(Here we can also find an interconnection with Alice Salomon – both of them being inspired and inspiring ‘teachers’, each in her very own way, being highly committed to knowledge creation in cooperative networks ...) To come back to Adrienne’s places to be - Toronto was and continues to be her base, while also travelling back and forth between Canada and France, as well as other places in Europe, and beyond.

Julia Winckler: Activating the Archive

I first met Adrienne Chambon in 1994, when I had the great fortune of her being my MA dissertation supervisor on the Social Work course at the University of Toronto, which Adrienne had recently joined from the University of Chicago. In group seminars we would present ideas and research methodologies in a supportive and critical environment, discussing the use of photography, from photo elicitation, to working with archival images, to making new collaborative images with research participants as co-researchers, as important tools in doing social work research. We practiced the careful reading of images and narratives, listening to silences and gaps in recorded conversations, focusing not just on what was said but how it was said, and in which language. It is no surprise that Adrienne Chambon repeatedly received the Faculty of Social Work Excellence in Teaching Award.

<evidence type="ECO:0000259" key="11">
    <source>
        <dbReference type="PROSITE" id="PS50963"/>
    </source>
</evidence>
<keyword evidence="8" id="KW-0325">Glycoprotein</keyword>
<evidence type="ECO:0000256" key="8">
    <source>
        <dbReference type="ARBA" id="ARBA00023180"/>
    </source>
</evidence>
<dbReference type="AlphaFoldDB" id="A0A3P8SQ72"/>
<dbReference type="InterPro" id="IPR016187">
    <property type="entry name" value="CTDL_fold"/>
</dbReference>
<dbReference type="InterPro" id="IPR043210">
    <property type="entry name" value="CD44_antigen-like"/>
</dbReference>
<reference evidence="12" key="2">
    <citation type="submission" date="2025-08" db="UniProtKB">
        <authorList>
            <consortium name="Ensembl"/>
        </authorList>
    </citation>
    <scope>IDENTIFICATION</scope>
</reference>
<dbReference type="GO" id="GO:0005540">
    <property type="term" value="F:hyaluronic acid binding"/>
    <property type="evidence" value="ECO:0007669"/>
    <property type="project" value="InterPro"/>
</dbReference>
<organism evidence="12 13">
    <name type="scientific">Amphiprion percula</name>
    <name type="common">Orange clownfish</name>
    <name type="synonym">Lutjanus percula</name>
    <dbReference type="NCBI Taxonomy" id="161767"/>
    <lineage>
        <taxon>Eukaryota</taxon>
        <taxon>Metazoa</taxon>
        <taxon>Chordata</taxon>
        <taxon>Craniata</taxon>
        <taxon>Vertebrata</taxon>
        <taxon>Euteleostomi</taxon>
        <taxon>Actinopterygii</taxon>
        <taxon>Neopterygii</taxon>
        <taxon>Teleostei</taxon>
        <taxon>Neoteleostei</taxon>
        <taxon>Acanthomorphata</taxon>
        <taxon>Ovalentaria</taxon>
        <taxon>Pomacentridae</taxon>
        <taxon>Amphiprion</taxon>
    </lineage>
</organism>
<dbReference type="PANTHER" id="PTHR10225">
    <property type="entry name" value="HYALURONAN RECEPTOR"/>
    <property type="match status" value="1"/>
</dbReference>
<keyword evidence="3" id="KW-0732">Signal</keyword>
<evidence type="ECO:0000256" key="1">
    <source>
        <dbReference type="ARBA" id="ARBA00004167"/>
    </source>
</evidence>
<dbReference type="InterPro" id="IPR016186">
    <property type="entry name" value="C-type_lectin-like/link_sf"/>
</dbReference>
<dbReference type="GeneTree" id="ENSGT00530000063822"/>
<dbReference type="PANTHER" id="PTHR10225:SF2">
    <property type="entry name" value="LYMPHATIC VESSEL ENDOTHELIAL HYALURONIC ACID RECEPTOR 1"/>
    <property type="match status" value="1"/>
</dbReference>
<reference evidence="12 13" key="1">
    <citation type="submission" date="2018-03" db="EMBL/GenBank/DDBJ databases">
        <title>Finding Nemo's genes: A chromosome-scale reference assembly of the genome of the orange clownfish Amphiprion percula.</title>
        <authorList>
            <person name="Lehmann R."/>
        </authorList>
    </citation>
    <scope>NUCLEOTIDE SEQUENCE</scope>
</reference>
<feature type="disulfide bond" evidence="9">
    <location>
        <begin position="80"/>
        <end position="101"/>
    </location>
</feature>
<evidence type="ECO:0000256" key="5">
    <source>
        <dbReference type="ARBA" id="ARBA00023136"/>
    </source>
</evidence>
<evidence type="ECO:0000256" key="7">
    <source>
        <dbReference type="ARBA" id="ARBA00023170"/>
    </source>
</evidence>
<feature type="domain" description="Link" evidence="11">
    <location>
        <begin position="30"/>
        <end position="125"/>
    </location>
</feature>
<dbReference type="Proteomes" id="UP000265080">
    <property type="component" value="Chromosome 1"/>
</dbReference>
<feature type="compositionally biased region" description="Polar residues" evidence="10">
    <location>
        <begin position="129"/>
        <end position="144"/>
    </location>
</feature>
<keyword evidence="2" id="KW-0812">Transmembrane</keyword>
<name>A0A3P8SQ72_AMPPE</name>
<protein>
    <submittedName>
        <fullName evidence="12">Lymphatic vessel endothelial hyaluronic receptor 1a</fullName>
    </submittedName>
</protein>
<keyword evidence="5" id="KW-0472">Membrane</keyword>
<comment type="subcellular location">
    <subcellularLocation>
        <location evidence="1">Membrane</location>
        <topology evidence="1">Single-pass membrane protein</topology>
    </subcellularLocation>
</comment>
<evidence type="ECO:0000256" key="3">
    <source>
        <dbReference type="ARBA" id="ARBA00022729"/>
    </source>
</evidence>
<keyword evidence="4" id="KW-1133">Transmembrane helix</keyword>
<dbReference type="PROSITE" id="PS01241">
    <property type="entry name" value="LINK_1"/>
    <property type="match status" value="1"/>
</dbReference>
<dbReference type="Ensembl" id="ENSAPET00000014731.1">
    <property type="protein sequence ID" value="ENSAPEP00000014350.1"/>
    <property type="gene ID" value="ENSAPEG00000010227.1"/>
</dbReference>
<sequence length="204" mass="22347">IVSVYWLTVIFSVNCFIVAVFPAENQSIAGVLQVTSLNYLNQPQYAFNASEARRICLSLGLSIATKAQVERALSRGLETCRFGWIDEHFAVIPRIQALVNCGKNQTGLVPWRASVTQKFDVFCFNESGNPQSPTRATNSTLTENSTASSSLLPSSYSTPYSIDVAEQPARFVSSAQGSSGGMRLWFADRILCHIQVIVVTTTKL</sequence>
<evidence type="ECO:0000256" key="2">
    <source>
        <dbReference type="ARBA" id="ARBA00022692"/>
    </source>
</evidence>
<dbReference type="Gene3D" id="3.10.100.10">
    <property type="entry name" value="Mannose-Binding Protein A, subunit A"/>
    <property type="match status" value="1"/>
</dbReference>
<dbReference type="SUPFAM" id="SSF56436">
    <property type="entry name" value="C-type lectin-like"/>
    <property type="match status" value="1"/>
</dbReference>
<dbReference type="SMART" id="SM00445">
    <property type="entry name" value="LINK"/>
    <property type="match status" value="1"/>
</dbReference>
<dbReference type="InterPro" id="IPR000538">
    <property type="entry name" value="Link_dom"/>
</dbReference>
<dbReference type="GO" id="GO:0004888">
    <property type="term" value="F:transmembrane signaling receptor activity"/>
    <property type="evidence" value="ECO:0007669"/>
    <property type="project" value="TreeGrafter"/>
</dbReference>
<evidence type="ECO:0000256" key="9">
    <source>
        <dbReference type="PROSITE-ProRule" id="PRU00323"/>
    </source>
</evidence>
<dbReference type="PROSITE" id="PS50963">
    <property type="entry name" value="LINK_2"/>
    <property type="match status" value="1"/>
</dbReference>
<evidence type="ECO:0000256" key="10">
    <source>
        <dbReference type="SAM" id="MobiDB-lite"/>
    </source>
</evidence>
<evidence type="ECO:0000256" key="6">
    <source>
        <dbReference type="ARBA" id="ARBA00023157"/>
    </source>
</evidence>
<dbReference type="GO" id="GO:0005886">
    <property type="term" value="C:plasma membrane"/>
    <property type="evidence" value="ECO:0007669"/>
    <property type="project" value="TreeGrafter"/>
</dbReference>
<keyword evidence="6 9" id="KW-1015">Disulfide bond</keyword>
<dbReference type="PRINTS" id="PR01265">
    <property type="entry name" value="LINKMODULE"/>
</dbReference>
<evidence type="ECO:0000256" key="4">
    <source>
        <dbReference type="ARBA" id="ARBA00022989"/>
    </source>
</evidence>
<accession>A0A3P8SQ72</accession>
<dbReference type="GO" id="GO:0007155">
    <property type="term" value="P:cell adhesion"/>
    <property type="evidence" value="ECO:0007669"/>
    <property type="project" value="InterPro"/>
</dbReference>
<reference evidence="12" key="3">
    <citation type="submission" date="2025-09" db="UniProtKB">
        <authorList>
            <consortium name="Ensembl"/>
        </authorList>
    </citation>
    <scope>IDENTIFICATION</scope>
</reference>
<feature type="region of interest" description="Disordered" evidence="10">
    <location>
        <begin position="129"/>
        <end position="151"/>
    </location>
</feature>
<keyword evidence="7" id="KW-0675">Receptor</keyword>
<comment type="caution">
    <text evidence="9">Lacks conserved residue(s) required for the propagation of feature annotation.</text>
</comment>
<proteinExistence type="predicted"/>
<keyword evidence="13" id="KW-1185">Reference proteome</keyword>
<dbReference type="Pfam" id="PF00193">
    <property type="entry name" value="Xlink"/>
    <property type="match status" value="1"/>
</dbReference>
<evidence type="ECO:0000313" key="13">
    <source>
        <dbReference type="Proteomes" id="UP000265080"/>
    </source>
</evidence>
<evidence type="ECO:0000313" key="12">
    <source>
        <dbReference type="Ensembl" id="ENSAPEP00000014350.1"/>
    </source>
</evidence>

Over the years that followed, Adrienne became an important mentor, inviting me and others to participate in research collaborations; she has been a dedicated critical and supportive friend and ally. Throughout her whole working life, and with huge personal commitment and curiosity she has also supported the research and projects of a very long list of PhD and MA students, colleagues and friends. Adrienne Chambon is a deeply accomplished practitioner, writer, thinker, reader and a compassionate listener. Her work has significantly expanded the field of social work history, and through her careful, forensic approach, in tandem with far-reaching transnational research, she has made connections between micro and macro histories, focusing on marginalized, untold stories, often, but not exclusively, of women and children, of migrants and displaced people. A key feature of her approach is the idea to ‘claim and make space’ for a multiplicity of voices, of perspectives, experiences and actions and to nurture the practice of dialogue and active citizenship. She has achieved this through a range of strategies, an important strategy having been the activation and reactivation of archives, paying close attention to visual representations.